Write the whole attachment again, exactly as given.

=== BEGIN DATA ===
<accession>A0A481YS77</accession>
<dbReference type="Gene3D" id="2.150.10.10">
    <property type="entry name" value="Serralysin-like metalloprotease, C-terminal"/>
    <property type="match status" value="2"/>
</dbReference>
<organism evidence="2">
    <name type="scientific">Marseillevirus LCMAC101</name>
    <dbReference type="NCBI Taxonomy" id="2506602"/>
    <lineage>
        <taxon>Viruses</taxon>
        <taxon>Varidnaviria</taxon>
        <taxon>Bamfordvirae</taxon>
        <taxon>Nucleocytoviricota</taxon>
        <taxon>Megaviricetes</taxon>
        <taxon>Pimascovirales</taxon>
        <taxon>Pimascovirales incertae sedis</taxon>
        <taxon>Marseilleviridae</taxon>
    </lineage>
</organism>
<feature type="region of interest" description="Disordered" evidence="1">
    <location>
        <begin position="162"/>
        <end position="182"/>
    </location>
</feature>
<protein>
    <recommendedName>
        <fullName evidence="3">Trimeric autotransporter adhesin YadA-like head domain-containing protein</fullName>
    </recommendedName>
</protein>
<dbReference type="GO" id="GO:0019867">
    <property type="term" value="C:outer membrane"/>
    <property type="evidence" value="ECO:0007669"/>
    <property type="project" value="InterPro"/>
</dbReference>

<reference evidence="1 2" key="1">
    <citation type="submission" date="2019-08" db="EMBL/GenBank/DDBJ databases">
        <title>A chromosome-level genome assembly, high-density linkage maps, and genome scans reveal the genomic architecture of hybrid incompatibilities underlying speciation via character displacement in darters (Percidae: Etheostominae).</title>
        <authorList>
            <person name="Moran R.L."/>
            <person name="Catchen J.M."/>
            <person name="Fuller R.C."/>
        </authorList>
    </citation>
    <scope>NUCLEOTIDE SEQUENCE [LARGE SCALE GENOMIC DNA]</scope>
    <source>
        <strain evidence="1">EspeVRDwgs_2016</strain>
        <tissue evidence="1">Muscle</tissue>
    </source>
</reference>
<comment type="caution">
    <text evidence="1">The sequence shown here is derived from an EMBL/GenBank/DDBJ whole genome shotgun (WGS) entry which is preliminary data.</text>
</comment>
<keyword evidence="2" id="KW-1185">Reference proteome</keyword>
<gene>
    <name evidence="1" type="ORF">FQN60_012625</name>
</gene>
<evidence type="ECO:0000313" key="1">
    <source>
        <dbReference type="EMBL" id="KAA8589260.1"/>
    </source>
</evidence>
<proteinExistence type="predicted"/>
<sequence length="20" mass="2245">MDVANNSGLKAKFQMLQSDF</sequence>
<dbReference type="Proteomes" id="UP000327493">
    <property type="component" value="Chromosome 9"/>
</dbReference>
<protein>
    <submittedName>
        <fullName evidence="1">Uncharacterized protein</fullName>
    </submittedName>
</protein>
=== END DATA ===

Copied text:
<accession>A0A481YS77</accession>
<dbReference type="Gene3D" id="2.150.10.10">
    <property type="entry name" value="Serralysin-like metalloprotease, C-terminal"/>
    <property type="match status" value="2"/>
</dbReference>
<organism evidence="2">
    <name type="scientific">Marseillevirus LCMAC101</name>
    <dbReference type="NCBI Taxonomy" id="2506602"/>
    <lineage>
        <taxon>Viruses</taxon>
        <taxon>Varidnaviria</taxon>
        <taxon>Bamfordvirae</taxon>
        <taxon>Nucleocytoviricota</taxon>
        <taxon>Megaviricetes</taxon>
        <taxon>Pimascovirales</taxon>
        <taxon>Pimascovirales incertae sedis</taxon>
        <taxon>Marseilleviridae</taxon>
    </lineage>
</organism>
<feature type="region of interest" description="Disordered" evidence="1">
    <location>
        <begin position="162"/>
        <end position="182"/>
    </location>
</feature>
<protein>
    <recommendedName>
        <fullName evidence="3">Trimeric autotransporter adhesin YadA-like head domain-containing protein</fullName>
    </recommendedName>
</protein>
<dbReference type="GO" id="GO:0019867">
    <property type="term" value="C:outer membrane"/>
    <property type="evidence" value="ECO:0007669"/>
    <property type="project" value="InterPro"/>
</dbReference>

<reference evidence="1 2" key="1">
    <citation type="submission" date="2019-08" db="EMBL/GenBank/DDBJ databases">
        <title>A chromosome-level genome assembly, high-density linkage maps, and genome scans reveal the genomic architecture of hybrid incompatibilities underlying speciation via character displacement in darters (Percidae: Etheostominae).</title>
        <authorList>
            <person name="Moran R.L."/>
            <person name="Catchen J.M."/>
            <person name="Fuller R.C."/>
        </authorList>
    </citation>
    <scope>NUCLEOTIDE SEQUENCE [LARGE SCALE GENOMIC DNA]</scope>
    <source>
        <strain evidence="1">EspeVRDwgs_2016</strain>
        <tissue evidence="1">Muscle</tissue>
    </source>
</reference>
<comment type="caution">
    <text evidence="1">The sequence shown here is derived from an EMBL/GenBank/DDBJ whole genome shotgun (WGS) entry which is preliminary data.</text>
</comment>
<keyword evidence="2" id="KW-1185">Reference proteome</keyword>
<gene>
    <name evidence="1" type="ORF">FQN60_012625</name>
</gene>
<evidence type="ECO:0000313" key="1">
    <source>
        <dbReference type="EMBL" id="KAA8589260.1"/>
    </source>
</evidence>
<proteinExistence type="predicted"/>
<sequence length="20" mass="2245">MDVANNSGLKAKFQMLQSDF</sequence>
<dbReference type="Proteomes" id="UP000327493">
    <property type="component" value="Chromosome 9"/>
</dbReference>
<protein>
    <submittedName>
        <fullName evidence="1">Uncharacterized protein</fullName>
    </submittedName>
</protein>